Needham, Andrea

Andrea Needham
1 June 2022Comment

No 3 in our series about tackling SeaChange, a destructive quango in East Sussex

‘You idiot. You naive, foolish, irresponsible nincompoop. There is really no description of stupidity, no matter how vivid, that is adequate. I quake at the imbecility of it.’

These are the words Tony Blair – not known for self-flagellation – uses in his memoir, A Journey, to describe his decision in 2005 to finally allow the Freedom of Information (FoI) Act to come into force.

When Blair was leader of the opposition, he pledged that if Labour came to power, he would…

1 April 2022Comment

How to hold a destructive quango to account – part two in a series

In 2015, I went with Peace News’ Emily Johns to the Hastings home of John Shaw, director of SeaChange, the ‘not for profit economic development company’ for East Sussex.

SeaChange – a private company – has been given millions of pounds of public money to ‘regenerate’ Hastings.

This ‘regeneration’ has included building the Bexhill-Hastings Link Road in the teeth of fierce local opposition (see PN 2658).

Emily and I had come from the site of SeaChange’s latest…

1 February 2022Feature

Some other acquitted activists respond to the historic Colston Four verdict

To mark the Colston Four acquittal, we asked some other campaigners who’d been found ‘not guilty’ in protest cases for their reactions. We’ve put them in chronological order of their earliest not-on-technical-grounds acquittal (some of them have multiple court victories).

Chris Cole:

I was delighted to see the acquittal of the Colston Four for a number of reasons.

Firstly, it kept an evidently lovely bunch of people out of jail.

Secondly, it led to a whole raft of MPs…

1 February 2022Comment

Starting a new series: how a brilliant activist has held a secretive quango to account.  

Nine years ago, I was part of a big campaign to stop the Bexhill-Hastings Link Road, a monstrosity of a road that threatened fragile habitats in the service of ‘opening up’ land for development. We were also promised, of course, that it would reduce congestion on the coast road between the two towns – a promise that would be greeted with a hollow laugh by anyone with the slightest knowledge of road-building and ‘induced demand’ (more roads create more traffic).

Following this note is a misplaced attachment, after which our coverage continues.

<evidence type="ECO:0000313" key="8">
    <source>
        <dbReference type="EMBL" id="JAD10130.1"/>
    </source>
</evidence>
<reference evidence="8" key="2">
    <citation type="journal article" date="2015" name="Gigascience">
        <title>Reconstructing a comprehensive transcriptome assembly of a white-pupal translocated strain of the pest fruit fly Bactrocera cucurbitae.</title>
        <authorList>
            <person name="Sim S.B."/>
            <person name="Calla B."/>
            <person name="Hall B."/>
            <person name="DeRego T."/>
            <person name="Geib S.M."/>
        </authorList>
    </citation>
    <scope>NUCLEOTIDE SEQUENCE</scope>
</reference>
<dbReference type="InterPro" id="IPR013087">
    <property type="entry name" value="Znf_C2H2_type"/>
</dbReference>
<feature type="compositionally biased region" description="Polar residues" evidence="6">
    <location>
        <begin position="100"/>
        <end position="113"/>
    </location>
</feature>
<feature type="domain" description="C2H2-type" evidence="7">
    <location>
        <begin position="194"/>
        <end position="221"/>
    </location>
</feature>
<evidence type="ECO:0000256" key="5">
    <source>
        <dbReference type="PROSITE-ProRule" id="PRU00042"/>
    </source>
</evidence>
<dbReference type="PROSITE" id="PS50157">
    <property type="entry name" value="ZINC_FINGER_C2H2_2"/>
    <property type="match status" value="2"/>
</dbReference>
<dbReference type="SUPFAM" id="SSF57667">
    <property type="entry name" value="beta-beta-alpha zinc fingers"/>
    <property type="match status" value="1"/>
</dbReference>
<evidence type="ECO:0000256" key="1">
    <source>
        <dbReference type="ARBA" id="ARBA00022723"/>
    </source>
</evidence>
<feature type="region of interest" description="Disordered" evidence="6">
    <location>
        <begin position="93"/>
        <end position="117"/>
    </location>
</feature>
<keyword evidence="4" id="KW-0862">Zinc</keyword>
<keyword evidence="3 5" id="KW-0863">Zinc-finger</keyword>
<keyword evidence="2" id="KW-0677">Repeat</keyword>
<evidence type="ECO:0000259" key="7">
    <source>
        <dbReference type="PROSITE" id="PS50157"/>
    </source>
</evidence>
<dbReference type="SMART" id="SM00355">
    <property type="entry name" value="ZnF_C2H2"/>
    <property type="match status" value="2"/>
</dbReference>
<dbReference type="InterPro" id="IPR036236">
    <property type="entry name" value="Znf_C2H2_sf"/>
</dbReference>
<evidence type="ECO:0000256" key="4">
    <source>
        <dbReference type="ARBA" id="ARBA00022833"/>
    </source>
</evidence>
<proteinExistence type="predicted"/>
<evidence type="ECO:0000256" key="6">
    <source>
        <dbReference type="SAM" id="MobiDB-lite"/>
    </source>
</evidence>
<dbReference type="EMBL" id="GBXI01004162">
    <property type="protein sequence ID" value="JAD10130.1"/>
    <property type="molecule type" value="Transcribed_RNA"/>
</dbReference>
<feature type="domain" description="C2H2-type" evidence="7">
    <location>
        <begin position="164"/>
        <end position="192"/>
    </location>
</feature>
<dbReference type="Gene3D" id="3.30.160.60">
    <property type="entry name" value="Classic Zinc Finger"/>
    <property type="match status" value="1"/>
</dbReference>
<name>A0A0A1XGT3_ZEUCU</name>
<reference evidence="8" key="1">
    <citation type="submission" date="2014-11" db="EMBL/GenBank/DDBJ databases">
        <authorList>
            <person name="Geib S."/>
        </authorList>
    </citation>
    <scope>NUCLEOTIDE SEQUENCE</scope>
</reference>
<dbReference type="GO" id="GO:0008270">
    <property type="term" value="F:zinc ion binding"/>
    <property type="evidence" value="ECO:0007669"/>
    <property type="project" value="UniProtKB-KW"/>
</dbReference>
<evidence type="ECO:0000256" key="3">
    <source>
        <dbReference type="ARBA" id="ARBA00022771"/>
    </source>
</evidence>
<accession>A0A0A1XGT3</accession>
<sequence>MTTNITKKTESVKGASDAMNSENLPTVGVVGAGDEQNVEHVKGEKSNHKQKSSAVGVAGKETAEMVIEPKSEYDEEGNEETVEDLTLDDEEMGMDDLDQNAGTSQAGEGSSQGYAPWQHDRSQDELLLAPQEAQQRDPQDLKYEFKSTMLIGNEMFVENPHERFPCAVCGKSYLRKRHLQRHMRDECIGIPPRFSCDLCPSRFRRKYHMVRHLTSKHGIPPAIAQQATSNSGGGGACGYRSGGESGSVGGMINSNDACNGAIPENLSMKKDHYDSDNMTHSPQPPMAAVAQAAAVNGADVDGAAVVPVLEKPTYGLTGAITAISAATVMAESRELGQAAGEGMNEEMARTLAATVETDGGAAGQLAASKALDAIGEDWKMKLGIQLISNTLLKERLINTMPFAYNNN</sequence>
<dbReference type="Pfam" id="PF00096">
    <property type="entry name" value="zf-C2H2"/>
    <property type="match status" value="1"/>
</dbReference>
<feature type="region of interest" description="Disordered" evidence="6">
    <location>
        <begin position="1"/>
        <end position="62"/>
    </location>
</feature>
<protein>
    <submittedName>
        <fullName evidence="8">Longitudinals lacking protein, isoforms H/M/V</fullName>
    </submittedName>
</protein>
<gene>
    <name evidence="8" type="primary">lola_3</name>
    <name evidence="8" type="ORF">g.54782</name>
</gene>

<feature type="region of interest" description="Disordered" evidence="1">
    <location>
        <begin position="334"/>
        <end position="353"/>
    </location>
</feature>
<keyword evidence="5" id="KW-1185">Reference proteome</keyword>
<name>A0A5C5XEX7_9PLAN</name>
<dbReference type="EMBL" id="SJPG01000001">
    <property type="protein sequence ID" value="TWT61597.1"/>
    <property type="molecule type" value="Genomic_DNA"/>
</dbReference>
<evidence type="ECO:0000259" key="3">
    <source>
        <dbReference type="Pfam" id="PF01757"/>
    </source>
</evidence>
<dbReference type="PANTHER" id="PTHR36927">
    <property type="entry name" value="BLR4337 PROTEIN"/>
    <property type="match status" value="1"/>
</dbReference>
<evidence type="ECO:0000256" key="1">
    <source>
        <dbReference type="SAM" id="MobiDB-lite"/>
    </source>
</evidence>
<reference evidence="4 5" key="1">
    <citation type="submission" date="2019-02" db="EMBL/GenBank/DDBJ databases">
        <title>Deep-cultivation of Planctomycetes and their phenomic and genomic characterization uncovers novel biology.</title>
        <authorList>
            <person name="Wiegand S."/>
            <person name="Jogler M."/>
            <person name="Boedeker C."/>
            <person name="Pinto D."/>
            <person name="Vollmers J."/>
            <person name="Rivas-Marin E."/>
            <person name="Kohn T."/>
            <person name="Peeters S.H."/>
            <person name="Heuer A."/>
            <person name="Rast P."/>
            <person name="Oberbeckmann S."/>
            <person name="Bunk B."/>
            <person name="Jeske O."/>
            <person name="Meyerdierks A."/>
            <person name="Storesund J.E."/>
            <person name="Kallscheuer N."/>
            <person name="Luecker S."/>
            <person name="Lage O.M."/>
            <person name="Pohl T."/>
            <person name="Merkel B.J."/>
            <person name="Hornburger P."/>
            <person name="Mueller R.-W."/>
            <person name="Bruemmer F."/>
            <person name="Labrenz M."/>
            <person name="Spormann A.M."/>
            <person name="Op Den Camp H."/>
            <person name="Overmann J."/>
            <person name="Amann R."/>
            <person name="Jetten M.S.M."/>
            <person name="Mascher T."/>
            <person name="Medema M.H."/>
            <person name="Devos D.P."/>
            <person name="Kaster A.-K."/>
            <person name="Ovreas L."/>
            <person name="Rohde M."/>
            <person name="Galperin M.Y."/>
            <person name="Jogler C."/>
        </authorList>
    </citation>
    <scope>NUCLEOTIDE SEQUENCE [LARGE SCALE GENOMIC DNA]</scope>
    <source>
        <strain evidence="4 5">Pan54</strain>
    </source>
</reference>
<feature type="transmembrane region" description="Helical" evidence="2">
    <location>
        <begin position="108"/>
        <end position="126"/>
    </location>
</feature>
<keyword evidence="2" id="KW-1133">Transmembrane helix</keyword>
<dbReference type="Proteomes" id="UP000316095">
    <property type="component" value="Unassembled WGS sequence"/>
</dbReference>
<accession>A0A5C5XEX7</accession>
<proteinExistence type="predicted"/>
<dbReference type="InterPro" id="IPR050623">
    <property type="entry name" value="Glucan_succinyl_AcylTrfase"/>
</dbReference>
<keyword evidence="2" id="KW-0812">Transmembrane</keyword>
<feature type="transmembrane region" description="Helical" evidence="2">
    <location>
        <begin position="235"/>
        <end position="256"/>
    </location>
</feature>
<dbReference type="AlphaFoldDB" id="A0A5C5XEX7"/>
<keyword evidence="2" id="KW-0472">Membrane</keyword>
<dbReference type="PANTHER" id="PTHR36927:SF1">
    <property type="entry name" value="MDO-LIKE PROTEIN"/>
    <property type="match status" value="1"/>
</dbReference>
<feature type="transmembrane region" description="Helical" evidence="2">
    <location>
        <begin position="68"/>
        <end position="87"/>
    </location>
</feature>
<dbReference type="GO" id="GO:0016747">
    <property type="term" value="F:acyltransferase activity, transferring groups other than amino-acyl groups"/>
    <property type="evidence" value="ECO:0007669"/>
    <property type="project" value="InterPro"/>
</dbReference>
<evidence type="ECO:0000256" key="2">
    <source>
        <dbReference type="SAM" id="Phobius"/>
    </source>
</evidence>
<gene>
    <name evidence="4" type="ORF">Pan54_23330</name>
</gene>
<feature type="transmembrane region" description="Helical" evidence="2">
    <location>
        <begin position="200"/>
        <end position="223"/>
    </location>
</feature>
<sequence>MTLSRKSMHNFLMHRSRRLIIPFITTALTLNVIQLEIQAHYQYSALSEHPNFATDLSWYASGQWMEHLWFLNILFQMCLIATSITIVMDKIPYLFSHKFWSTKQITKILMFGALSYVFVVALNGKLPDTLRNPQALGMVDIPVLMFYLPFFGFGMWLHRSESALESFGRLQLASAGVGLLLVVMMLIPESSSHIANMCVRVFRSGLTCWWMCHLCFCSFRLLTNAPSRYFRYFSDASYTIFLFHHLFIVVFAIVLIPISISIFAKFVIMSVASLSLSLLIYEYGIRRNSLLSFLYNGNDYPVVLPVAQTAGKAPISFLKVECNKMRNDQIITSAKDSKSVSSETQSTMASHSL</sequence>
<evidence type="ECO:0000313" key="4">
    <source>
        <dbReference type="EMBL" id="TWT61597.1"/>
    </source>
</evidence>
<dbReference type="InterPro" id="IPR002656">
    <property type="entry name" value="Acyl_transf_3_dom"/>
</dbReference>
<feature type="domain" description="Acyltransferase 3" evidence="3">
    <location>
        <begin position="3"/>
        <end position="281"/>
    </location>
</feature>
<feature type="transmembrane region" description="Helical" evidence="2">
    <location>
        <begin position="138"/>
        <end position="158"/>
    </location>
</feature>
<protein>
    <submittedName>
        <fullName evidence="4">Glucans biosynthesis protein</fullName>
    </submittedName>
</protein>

It was a hard-fought…

20 July 2021Review

MIT Press, 2020; 296pp; £15.99

As a nurse working in a care home where many residents have died of COVID-19, I’ve been increasingly frustrated about anti-vaxxers.

These include two members of my immediate family, one my disabled 87-year-old father, who insists that he’ll be better off ‘in the long run’ without a COVID-19 vaccine. Nothing I say can persuade him otherwise.

I had high hopes, then, for this book, with its enticing subtitle. Published last year – but too late for COVID-19 to make an appearance,…

1 April 2018Review

Imperial War Museum, London, to 28 May. £15/£10.50 (£7.50 under-16s).

Dolls at Dungeness September 11th 2001 © Grayson Perry / Courtesy of the artist and Victoria Miro, London / Photo Stephen Brayne 2001 Glazed ceramic

I wonder whether people who have been directly affected by the aftermath of 9/11 – in a way that most of those viewing this exhibition haven’t – would find parts of it baffling or even insulting

For example, if you had lived in Baghdad during the 2003 war against Iraq, what would you make of the ‘twin towers’…

1 December 2017Feature

‘Not guilty’ verdicts for Ploughshares activists Sam Walton and Dan Woodhouse

Dan Woodhouse and Sam Walton (centre) with supporters outside Burnley magistrates court after the verdict on 26 October. Photo: Andrea Needham

On 26 October, Burnley magistrates court acquitted Ploughshares activists Sam Walton and Dan Woodhouse of criminal damage after they admitted breaking into a BAE Systems plant to use household hammers on military jets.

Poor old British Aerospace. Not only were the first group of people to break in to their Warton site in…

29 October 2017Blog

Andrea Needham reports on the recent trial of Sam Walton and Dan Woodhouse in Burnley


Poor old British Aerospace. Not only were the first group of people to break in to their Warton site in Lancashire to disarm a warplane acquitted, now the second lot have also been found not guilty. It's curious how difficult it appears to be to convict people for acting peacefully to prevent war crimes.